Around the time of the COVID-19 pandemic’s arrival, David Dobrik and his ubiquitous Vlog Squad circle of friends were riding high as YouTube’s hottest flavors of the moment. Dobrik, born in Slovakia and raised in a middle-class suburb of Chicago, had amassed tens of millions of social media followers and billions of YouTube views on his main channel alone. Celebrities including Justin Bieber, John Stamos, Kylie Jenner and Courteney Cox had all appeared in his weekly vlogs. In the world of social media, Dobrik had achieved the rare A-list status of “clout king” — he’d made it into the influencer hall of fame.
Last year, Dobrik paid $9.5 million for an all-new contemporary mansion in the hills of Sherman Oaks. He also launched a controversial $30 puzzle, which sold 17,000 units in just one hour. In addition to numerous sponsorship deals with major companies (Chipotle, SeatGeek, Honey) he also hosted the first season of Discovery Channel’s “Dodgeball Thunderdome.” Last March, the Wall Street Journal called him “Gen-Z’s Jimmy Fallon.”
That was then, however, and Dobrik’s public image has since suffered a major tarnishing. It began when several ex-members of the Vlog Squad — including his former BFF Trisha Paytas — accused Dobrik of bullying and producing deeply offensive content. More damning, however, was a March 2021 Insider article that first published rape allegations against a former Vlog Squad member. Dobrik also received harsh criticism for seriously injuring his friend Jeff Wittek during a “stunt” filmed for another his vlogs.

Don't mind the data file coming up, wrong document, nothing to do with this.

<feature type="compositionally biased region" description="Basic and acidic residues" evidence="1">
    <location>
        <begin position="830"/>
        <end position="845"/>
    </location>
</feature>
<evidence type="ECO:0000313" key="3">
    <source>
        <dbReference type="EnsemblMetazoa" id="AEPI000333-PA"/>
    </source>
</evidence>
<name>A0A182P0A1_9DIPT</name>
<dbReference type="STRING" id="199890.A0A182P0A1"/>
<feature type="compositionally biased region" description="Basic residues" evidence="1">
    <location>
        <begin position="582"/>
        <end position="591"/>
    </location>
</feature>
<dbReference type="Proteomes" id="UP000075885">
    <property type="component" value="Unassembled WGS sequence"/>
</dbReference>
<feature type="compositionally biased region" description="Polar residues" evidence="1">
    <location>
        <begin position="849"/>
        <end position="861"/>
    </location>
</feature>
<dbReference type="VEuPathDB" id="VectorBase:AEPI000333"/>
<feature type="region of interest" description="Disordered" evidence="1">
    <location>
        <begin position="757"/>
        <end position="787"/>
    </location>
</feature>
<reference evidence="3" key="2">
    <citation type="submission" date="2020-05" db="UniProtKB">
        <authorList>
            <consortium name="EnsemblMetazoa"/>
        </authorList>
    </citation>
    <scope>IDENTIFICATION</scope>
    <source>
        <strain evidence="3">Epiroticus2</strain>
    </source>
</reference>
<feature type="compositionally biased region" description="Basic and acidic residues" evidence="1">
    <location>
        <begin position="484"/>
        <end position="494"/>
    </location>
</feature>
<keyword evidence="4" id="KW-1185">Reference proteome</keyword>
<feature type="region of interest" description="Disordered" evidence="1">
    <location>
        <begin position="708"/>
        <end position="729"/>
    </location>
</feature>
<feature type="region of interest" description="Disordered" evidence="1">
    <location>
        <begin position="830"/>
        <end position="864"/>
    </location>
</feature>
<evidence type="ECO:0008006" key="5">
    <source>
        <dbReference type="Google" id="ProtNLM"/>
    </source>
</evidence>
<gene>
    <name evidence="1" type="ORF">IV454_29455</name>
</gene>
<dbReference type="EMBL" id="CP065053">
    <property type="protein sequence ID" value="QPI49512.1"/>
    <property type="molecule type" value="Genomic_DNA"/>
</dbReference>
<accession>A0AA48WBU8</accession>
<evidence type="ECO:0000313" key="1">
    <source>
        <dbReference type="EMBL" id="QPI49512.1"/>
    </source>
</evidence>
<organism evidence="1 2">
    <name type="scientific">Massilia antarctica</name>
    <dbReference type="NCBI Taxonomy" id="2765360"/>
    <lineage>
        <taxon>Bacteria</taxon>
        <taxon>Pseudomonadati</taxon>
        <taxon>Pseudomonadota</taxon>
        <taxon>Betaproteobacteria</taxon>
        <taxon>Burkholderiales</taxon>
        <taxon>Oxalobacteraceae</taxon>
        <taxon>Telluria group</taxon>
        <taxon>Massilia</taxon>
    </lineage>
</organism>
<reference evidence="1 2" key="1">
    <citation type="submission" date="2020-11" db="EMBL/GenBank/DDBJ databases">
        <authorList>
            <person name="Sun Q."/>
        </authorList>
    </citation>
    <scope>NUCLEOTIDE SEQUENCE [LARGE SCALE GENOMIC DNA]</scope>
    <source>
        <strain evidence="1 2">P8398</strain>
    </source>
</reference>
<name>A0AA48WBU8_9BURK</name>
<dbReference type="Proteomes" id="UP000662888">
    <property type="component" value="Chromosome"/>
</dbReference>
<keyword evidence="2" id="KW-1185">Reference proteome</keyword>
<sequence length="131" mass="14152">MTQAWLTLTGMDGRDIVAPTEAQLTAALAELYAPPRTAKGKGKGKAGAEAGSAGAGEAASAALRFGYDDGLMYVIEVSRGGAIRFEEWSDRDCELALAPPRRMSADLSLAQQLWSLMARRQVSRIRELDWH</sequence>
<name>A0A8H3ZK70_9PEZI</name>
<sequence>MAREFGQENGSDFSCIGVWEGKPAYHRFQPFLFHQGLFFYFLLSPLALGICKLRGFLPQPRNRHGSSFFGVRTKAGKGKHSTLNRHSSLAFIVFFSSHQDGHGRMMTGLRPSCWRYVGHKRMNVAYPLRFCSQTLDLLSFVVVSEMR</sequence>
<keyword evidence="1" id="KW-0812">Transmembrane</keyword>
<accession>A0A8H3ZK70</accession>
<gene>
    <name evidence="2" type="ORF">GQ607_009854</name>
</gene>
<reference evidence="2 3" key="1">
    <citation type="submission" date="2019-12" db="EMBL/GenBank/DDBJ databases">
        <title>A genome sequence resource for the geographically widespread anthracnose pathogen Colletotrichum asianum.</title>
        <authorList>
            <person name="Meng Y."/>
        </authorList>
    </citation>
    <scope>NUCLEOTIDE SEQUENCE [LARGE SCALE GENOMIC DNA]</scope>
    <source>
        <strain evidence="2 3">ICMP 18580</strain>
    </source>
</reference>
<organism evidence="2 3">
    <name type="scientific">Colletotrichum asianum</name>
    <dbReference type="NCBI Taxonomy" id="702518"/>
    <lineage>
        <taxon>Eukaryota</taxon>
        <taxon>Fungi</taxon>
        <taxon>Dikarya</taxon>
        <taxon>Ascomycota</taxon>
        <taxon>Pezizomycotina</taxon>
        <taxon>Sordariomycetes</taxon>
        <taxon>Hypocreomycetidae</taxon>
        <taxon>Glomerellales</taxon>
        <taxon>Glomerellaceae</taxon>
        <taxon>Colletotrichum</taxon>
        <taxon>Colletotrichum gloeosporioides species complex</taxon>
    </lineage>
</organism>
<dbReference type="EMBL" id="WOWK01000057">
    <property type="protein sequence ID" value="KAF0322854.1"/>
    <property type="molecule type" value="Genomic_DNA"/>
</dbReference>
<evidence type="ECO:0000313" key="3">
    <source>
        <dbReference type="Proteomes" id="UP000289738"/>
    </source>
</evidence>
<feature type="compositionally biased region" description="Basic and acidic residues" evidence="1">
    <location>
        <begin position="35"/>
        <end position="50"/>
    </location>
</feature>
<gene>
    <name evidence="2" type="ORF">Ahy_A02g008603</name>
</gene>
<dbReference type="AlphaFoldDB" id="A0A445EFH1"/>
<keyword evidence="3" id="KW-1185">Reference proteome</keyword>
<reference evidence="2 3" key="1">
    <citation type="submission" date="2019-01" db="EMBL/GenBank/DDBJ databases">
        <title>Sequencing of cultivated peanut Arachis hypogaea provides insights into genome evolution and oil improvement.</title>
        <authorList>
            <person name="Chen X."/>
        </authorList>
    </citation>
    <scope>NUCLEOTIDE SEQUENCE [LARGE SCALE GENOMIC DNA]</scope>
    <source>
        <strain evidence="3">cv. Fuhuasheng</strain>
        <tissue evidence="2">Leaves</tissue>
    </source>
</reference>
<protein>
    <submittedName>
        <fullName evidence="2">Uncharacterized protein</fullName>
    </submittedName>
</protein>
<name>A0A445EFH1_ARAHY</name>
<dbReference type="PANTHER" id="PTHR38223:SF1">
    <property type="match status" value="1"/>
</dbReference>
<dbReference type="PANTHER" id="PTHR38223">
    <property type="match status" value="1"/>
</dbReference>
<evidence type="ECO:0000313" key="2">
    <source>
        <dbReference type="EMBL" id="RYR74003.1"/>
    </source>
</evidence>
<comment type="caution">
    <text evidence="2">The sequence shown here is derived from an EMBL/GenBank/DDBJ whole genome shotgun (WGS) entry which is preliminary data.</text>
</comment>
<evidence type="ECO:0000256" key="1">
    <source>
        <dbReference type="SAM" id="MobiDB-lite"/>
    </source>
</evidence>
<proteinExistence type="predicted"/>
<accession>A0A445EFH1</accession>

Since then, Dobrik has released two apology videos, both to decidedly mixed reactions. But the business reckoning was swift, decisive and brutal: Dobrik was definitely “cancelled.” The 24-year-old was dropped by numerous sponsors, lost millions of subscribers, and his entire YouTube channel was subsequently demonetized. He also stepped away from the Dispo app he cofounded to leave the internet on a hiatus that lasted until just this week, when he returned to YouTube with a new vlog.
To coincide with his return — or more likely because it’s an expensive drag on his finances — Dobrik has put one of his two L.A. homes up for sale. Bought by the social star in 2017, the Studio City structure served as his main residence until his move to Sherman Oaks, and was been the scene of numerous filmed pranks, including one where he filled the entire property with green foam. Should Dobrik get anywhere near the nearly $3.5 million, he stands to make a big profit; records reveal he paid less than $2.6 million for the place.
Built in 1953 but since extensively renovated and expanded, the architecturally indeterminate structure is generically contemporary within but vaguely Mediterranean/Spanish from outside, with its red tile roof and hacienda-like build. The house sits behind gates at the end of a quiet cul-de-sac; inside, there are hardwood floors, spacious living and dining rooms, and a kitchen with top-of-the-line Wolf and SubZero appliances. The decor is mostly white, inoffensive and anonymous.
Within the 2,900-square-foot home are also three bedrooms, all of them with ensuite bathrooms, plus an office that could be a fourth bedroom. The master suite, like many rooms in the home, features direct access to the backyard via sliding glass pocket doors.
Undoubtedly the property’s best feature are its sweeping views over a wide swath of the San Fernando Valley. Out back, a grassy lawn is perfect for anyone’s outdoor romps, be they human or otherwise. A built-in outdoor kitchen/BBQ services a bar area and firepit seating space beyond. However, the property lacks a pool — perhaps an unfortunate omission at a nearly $3.5 million Los Angeles home.
Safir Shamsi of Rodeo Realty holds the listing.